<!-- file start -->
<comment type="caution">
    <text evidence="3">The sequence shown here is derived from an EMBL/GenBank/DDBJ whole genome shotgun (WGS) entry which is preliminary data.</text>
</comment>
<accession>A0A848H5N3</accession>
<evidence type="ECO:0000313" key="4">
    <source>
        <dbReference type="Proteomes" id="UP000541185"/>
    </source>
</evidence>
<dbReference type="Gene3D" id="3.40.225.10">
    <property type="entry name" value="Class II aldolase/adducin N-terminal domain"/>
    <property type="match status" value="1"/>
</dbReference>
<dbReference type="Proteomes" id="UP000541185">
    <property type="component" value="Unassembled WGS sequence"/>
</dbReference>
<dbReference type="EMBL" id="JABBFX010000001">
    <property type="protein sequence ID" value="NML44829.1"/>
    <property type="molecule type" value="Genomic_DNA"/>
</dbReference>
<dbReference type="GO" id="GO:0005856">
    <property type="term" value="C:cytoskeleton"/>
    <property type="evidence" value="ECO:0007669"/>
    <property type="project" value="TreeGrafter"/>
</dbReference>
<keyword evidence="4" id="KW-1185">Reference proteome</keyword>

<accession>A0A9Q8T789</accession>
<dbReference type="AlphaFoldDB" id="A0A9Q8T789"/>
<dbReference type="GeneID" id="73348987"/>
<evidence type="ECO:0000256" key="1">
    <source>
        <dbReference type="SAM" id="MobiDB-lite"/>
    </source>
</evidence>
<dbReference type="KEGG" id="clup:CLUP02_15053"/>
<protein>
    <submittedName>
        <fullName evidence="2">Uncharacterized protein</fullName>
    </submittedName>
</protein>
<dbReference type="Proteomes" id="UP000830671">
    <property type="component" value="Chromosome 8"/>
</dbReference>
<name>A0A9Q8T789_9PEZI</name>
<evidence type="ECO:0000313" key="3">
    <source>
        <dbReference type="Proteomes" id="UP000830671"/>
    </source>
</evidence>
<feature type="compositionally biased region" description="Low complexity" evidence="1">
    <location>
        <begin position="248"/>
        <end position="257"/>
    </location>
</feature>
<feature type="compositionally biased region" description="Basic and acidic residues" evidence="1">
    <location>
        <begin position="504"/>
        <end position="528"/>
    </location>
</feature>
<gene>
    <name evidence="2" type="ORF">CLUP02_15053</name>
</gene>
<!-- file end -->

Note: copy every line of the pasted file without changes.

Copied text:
<comment type="caution">
    <text evidence="3">The sequence shown here is derived from an EMBL/GenBank/DDBJ whole genome shotgun (WGS) entry which is preliminary data.</text>
</comment>
<accession>A0A848H5N3</accession>
<evidence type="ECO:0000313" key="4">
    <source>
        <dbReference type="Proteomes" id="UP000541185"/>
    </source>
</evidence>
<dbReference type="Gene3D" id="3.40.225.10">
    <property type="entry name" value="Class II aldolase/adducin N-terminal domain"/>
    <property type="match status" value="1"/>
</dbReference>
<dbReference type="Proteomes" id="UP000541185">
    <property type="component" value="Unassembled WGS sequence"/>
</dbReference>
<dbReference type="EMBL" id="JABBFX010000001">
    <property type="protein sequence ID" value="NML44829.1"/>
    <property type="molecule type" value="Genomic_DNA"/>
</dbReference>
<dbReference type="GO" id="GO:0005856">
    <property type="term" value="C:cytoskeleton"/>
    <property type="evidence" value="ECO:0007669"/>
    <property type="project" value="TreeGrafter"/>
</dbReference>
<keyword evidence="4" id="KW-1185">Reference proteome</keyword>

<accession>A0A9Q8T789</accession>
<dbReference type="AlphaFoldDB" id="A0A9Q8T789"/>
<dbReference type="GeneID" id="73348987"/>
<evidence type="ECO:0000256" key="1">
    <source>
        <dbReference type="SAM" id="MobiDB-lite"/>
    </source>
</evidence>
<dbReference type="KEGG" id="clup:CLUP02_15053"/>
<protein>
    <submittedName>
        <fullName evidence="2">Uncharacterized protein</fullName>
    </submittedName>
</protein>
<dbReference type="Proteomes" id="UP000830671">
    <property type="component" value="Chromosome 8"/>
</dbReference>
<name>A0A9Q8T789_9PEZI</name>
<evidence type="ECO:0000313" key="3">
    <source>
        <dbReference type="Proteomes" id="UP000830671"/>
    </source>
</evidence>
<feature type="compositionally biased region" description="Low complexity" evidence="1">
    <location>
        <begin position="248"/>
        <end position="257"/>
    </location>
</feature>
<feature type="compositionally biased region" description="Basic and acidic residues" evidence="1">
    <location>
        <begin position="504"/>
        <end position="528"/>
    </location>
</feature>
<gene>
    <name evidence="2" type="ORF">CLUP02_15053</name>
</gene>